Organizing at the precipice One snag with the edge computing idea is it's hard to decide what's on the edge or not. "From the cloud computing perspective, everything below it is on the periphery," says Bob McIlvride, communications director at Skkynet ( "However, from the control room's point of view, everything outside it is on the edge, while even on the plant floor, the edge may not be viewed as beginning until the production level sensors and other devices. The edge is just putting computing power where it's needed, and filtering and reducing how much data goes to the cloud." It seems everyone has to think of themselves as at the center. However, once enough edge-related concepts, terminology and comparisons have been at least partly agreed on, developers and users report that edge computing starts to impact the basic structures of their plant- and device-level systems. "Edge computing also enables a more loosely coupled architecture, which allows users to build solutions that are unique to the needs of their applications," adds Opto 22's Hougland. "The issue is always network latency, but now much of it can be taken out because not every reading has to be sent to a

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ter, and the edge device can look at the data points and send back just what's needed. This approach also helps security because tightly coupled architectures use dumb, distributed devices that aren't secure by definition, while smarter edge devices can decide who gets to connect according to what parameters. This is like comparing an old telephone to a smart phone, which is the classic example of an edge device that's mobile, has more memory and an array of built-in sensors, and can deliver computing power and run software including PLC programs and custom code wherever needed. "The edge flattens the usual, stitchedtogether architecture of HMIs, gateways, OPC UA, historians/databases and other tasks into one manageable and secure thing (Figure 2). A regular PC can do general-purpose computing, but then

30 • FEBRUARY 2019

users must pay to manage, license, maintain updates, and secure it. Once they get an edge device doing these jobs, users are saying, 'Hey, I can get rid of my PC," plus they're also easier for IT to manage. Just as many people use their smart phones and other mobile device more than their laptops and other PCs for office and personal tasks, the same is happening in process automation." Travis Cox, co-director of sales engineering at Inductive, adds that, "Edge computing can be broken up into three categories. The first is using edge devices to bridge gaps between legacy networking protocols and fieldbuses to newer, publish-subscribe ones like MQTT. Edge devices can be embedded in PCs like those from Advantech, gateways like Opto 22's groov, Raspberry Pi boards, or any fog computing platform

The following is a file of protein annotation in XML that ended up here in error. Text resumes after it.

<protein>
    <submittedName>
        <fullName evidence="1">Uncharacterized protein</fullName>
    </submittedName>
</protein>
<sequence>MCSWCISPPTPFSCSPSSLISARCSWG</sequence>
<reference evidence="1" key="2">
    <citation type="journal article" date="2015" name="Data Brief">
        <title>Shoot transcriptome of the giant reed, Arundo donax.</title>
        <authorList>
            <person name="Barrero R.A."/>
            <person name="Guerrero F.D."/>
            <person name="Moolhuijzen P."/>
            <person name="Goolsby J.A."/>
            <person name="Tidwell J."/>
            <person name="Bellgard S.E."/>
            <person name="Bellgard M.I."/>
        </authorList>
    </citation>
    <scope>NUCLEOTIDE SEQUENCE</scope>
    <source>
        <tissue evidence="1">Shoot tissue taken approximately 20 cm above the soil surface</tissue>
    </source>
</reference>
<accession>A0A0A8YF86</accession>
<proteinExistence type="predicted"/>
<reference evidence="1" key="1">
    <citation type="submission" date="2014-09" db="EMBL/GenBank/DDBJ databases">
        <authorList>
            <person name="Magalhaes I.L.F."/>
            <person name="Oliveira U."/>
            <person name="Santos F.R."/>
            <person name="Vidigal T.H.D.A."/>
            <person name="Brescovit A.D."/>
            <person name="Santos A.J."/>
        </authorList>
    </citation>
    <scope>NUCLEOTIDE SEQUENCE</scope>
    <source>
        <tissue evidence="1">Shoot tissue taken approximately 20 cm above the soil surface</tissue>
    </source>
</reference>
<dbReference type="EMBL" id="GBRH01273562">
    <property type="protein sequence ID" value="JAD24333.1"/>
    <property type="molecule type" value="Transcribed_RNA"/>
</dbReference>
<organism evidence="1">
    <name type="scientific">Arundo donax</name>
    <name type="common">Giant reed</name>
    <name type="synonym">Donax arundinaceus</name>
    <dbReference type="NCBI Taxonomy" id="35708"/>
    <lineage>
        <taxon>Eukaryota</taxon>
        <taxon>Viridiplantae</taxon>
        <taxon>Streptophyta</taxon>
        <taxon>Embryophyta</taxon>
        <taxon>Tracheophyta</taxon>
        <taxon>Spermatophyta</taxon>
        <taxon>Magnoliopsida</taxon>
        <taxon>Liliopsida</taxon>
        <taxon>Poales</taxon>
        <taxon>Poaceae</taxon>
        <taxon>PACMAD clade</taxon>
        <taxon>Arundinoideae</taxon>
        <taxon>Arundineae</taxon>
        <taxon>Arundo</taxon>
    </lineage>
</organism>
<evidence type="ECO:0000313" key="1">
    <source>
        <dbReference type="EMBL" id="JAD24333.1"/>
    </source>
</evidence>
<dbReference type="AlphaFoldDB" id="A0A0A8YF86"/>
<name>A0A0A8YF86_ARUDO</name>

such as modern switches and routers. There's so much legacy equipment and protocols out there that they can't all be replaced, so gateways and other edge devices are critically important." Cox adds that adopting an openstandard protocol like MQTT creates an enterprise service bus for the industrial world. "This is a common area that also allows auto-discovery of data without mapping and without having to know whose end devices are used," explains Cox. "This allows for plug-and-play on any platform. For example, the legacy equipment needed to talk to 1,000 oil and gas wells would include a complex polling engineer, 900-MHz telemetry, and slow polling devices from the control system. However, Freewave is now providing its 900-MHz devices with fog computing, which means if PLCs and


radios are already at the wells, then the user can run SCADA software such as Ignition, talk to PLCs and poll them locally, store and forward data, publish by exception, eliminate legacy polling engines, not need to add a PC at each well, and get more useful data faster." Cox's second edge computing category is local operating interfaces that can run with minimal hardware, which allows more local HMIs and greater production visibility, especially during network failures. "Previously, HMIs were physically wired to PLCs, but this was costly, usually dedicated to only one purpose, and users didn't like it because they couldn't add different software to any device like they can with apps on tablet PCs and smart phones," Cox explains. "This is why our Ignition Edge Panel is low-cost and allows unlimited tags, so users can put an

The problem: complex current IoT architecture Sensor



OPC server

Edge gateway

Cloud applications

The solution: flatten the IoT architecture Sensor

PAC* with edge computing

Cloud applications

*Programmable automation controller

FLATTEN THE IOT ARCHITECTURE Figure 2: An essential advantage of edge computing is it can collapse several layers of traditional control and communication networks, such as PLCs, PCs, OPC servers and edge gateways, and combine them into one streamlined, optimized and secured architecture that can input physical signals and output IoT-ready data with TCP/IP, HTTP, MQTT and RESTful APIs, according to the "Edge Computing Primer" whitepaper by Opto 22 ( Source: Opto 22